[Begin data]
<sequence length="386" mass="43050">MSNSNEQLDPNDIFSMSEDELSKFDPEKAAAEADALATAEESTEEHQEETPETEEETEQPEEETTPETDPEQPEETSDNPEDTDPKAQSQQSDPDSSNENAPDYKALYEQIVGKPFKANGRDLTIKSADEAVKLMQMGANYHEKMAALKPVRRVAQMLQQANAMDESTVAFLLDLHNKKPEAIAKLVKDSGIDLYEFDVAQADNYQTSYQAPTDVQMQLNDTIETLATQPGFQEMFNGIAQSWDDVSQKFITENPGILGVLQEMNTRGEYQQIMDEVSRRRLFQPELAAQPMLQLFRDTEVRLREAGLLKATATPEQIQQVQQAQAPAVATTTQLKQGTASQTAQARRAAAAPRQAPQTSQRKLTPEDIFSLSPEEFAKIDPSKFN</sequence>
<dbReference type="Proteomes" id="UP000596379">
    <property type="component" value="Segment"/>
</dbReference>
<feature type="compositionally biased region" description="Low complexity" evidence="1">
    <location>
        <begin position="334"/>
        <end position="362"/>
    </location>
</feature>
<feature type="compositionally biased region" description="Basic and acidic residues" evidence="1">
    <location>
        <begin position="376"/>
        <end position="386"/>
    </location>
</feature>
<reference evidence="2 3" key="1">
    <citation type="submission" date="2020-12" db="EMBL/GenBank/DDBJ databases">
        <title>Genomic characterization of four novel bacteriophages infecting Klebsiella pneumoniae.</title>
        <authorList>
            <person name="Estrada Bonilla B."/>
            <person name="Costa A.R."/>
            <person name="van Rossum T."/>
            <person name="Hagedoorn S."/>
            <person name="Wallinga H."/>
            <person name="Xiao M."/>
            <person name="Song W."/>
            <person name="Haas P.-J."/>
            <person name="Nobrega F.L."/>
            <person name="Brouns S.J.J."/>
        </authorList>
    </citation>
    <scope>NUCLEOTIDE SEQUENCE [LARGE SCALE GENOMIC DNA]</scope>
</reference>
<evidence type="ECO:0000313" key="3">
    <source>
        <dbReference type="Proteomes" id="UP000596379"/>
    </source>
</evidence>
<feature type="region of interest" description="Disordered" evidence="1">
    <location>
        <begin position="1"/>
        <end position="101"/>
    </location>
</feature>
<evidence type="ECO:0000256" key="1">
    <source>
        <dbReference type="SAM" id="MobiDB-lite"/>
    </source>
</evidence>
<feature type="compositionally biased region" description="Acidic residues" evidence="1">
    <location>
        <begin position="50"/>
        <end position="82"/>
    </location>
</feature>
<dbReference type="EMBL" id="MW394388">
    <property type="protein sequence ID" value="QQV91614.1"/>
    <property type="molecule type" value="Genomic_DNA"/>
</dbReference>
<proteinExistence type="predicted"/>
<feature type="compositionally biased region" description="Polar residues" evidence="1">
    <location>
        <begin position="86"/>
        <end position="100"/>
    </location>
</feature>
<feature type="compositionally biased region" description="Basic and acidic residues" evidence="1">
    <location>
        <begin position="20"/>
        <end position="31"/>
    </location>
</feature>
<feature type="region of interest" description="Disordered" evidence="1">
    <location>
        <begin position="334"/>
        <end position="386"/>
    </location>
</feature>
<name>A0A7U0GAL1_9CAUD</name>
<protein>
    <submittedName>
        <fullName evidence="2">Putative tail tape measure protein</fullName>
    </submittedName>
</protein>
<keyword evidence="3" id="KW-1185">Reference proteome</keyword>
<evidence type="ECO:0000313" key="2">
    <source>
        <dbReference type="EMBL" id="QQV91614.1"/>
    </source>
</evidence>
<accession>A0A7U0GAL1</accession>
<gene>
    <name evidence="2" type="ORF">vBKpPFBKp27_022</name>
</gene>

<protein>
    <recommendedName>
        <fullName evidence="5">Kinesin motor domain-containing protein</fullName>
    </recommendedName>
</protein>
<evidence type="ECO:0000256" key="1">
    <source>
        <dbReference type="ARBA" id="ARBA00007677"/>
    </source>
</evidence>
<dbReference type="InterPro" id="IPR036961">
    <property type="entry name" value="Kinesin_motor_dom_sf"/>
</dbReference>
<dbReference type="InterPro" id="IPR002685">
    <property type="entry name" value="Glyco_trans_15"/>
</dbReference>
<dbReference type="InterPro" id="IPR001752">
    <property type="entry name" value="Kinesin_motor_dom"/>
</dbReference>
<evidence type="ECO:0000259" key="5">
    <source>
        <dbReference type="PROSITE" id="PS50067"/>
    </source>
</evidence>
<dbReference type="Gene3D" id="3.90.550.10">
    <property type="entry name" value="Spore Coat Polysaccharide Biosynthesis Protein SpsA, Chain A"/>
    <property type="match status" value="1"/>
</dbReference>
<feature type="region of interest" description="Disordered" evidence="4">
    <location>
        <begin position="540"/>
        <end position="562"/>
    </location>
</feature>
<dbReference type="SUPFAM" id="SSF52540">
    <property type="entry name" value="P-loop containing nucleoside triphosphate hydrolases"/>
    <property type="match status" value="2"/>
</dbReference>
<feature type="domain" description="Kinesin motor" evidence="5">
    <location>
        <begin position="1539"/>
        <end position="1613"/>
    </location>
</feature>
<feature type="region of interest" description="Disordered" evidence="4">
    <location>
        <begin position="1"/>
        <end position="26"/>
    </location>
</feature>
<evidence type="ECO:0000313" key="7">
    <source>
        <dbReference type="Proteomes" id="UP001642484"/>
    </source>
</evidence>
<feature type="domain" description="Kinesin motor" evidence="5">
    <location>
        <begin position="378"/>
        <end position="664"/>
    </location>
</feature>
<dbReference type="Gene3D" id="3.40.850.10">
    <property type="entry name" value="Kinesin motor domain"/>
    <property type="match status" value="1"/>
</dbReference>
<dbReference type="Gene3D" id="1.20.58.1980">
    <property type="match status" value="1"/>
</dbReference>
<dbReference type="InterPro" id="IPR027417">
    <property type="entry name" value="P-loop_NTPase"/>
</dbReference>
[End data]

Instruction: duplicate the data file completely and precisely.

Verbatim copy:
<sequence length="386" mass="43050">MSNSNEQLDPNDIFSMSEDELSKFDPEKAAAEADALATAEESTEEHQEETPETEEETEQPEEETTPETDPEQPEETSDNPEDTDPKAQSQQSDPDSSNENAPDYKALYEQIVGKPFKANGRDLTIKSADEAVKLMQMGANYHEKMAALKPVRRVAQMLQQANAMDESTVAFLLDLHNKKPEAIAKLVKDSGIDLYEFDVAQADNYQTSYQAPTDVQMQLNDTIETLATQPGFQEMFNGIAQSWDDVSQKFITENPGILGVLQEMNTRGEYQQIMDEVSRRRLFQPELAAQPMLQLFRDTEVRLREAGLLKATATPEQIQQVQQAQAPAVATTTQLKQGTASQTAQARRAAAAPRQAPQTSQRKLTPEDIFSLSPEEFAKIDPSKFN</sequence>
<dbReference type="Proteomes" id="UP000596379">
    <property type="component" value="Segment"/>
</dbReference>
<feature type="compositionally biased region" description="Low complexity" evidence="1">
    <location>
        <begin position="334"/>
        <end position="362"/>
    </location>
</feature>
<feature type="compositionally biased region" description="Basic and acidic residues" evidence="1">
    <location>
        <begin position="376"/>
        <end position="386"/>
    </location>
</feature>
<reference evidence="2 3" key="1">
    <citation type="submission" date="2020-12" db="EMBL/GenBank/DDBJ databases">
        <title>Genomic characterization of four novel bacteriophages infecting Klebsiella pneumoniae.</title>
        <authorList>
            <person name="Estrada Bonilla B."/>
            <person name="Costa A.R."/>
            <person name="van Rossum T."/>
            <person name="Hagedoorn S."/>
            <person name="Wallinga H."/>
            <person name="Xiao M."/>
            <person name="Song W."/>
            <person name="Haas P.-J."/>
            <person name="Nobrega F.L."/>
            <person name="Brouns S.J.J."/>
        </authorList>
    </citation>
    <scope>NUCLEOTIDE SEQUENCE [LARGE SCALE GENOMIC DNA]</scope>
</reference>
<evidence type="ECO:0000313" key="3">
    <source>
        <dbReference type="Proteomes" id="UP000596379"/>
    </source>
</evidence>
<feature type="region of interest" description="Disordered" evidence="1">
    <location>
        <begin position="1"/>
        <end position="101"/>
    </location>
</feature>
<evidence type="ECO:0000256" key="1">
    <source>
        <dbReference type="SAM" id="MobiDB-lite"/>
    </source>
</evidence>
<feature type="compositionally biased region" description="Acidic residues" evidence="1">
    <location>
        <begin position="50"/>
        <end position="82"/>
    </location>
</feature>
<dbReference type="EMBL" id="MW394388">
    <property type="protein sequence ID" value="QQV91614.1"/>
    <property type="molecule type" value="Genomic_DNA"/>
</dbReference>
<proteinExistence type="predicted"/>
<feature type="compositionally biased region" description="Polar residues" evidence="1">
    <location>
        <begin position="86"/>
        <end position="100"/>
    </location>
</feature>
<feature type="compositionally biased region" description="Basic and acidic residues" evidence="1">
    <location>
        <begin position="20"/>
        <end position="31"/>
    </location>
</feature>
<feature type="region of interest" description="Disordered" evidence="1">
    <location>
        <begin position="334"/>
        <end position="386"/>
    </location>
</feature>
<name>A0A7U0GAL1_9CAUD</name>
<protein>
    <submittedName>
        <fullName evidence="2">Putative tail tape measure protein</fullName>
    </submittedName>
</protein>
<keyword evidence="3" id="KW-1185">Reference proteome</keyword>
<evidence type="ECO:0000313" key="2">
    <source>
        <dbReference type="EMBL" id="QQV91614.1"/>
    </source>
</evidence>
<accession>A0A7U0GAL1</accession>
<gene>
    <name evidence="2" type="ORF">vBKpPFBKp27_022</name>
</gene>

<protein>
    <recommendedName>
        <fullName evidence="5">Kinesin motor domain-containing protein</fullName>
    </recommendedName>
</protein>
<evidence type="ECO:0000256" key="1">
    <source>
        <dbReference type="ARBA" id="ARBA00007677"/>
    </source>
</evidence>
<dbReference type="InterPro" id="IPR036961">
    <property type="entry name" value="Kinesin_motor_dom_sf"/>
</dbReference>
<dbReference type="InterPro" id="IPR002685">
    <property type="entry name" value="Glyco_trans_15"/>
</dbReference>
<dbReference type="InterPro" id="IPR001752">
    <property type="entry name" value="Kinesin_motor_dom"/>
</dbReference>
<evidence type="ECO:0000259" key="5">
    <source>
        <dbReference type="PROSITE" id="PS50067"/>
    </source>
</evidence>
<dbReference type="Gene3D" id="3.90.550.10">
    <property type="entry name" value="Spore Coat Polysaccharide Biosynthesis Protein SpsA, Chain A"/>
    <property type="match status" value="1"/>
</dbReference>
<feature type="region of interest" description="Disordered" evidence="4">
    <location>
        <begin position="540"/>
        <end position="562"/>
    </location>
</feature>
<dbReference type="SUPFAM" id="SSF52540">
    <property type="entry name" value="P-loop containing nucleoside triphosphate hydrolases"/>
    <property type="match status" value="2"/>
</dbReference>
<feature type="domain" description="Kinesin motor" evidence="5">
    <location>
        <begin position="1539"/>
        <end position="1613"/>
    </location>
</feature>
<feature type="region of interest" description="Disordered" evidence="4">
    <location>
        <begin position="1"/>
        <end position="26"/>
    </location>
</feature>
<evidence type="ECO:0000313" key="7">
    <source>
        <dbReference type="Proteomes" id="UP001642484"/>
    </source>
</evidence>
<feature type="domain" description="Kinesin motor" evidence="5">
    <location>
        <begin position="378"/>
        <end position="664"/>
    </location>
</feature>
<dbReference type="Gene3D" id="3.40.850.10">
    <property type="entry name" value="Kinesin motor domain"/>
    <property type="match status" value="1"/>
</dbReference>
<dbReference type="Gene3D" id="1.20.58.1980">
    <property type="match status" value="1"/>
</dbReference>
<dbReference type="InterPro" id="IPR027417">
    <property type="entry name" value="P-loop_NTPase"/>
</dbReference>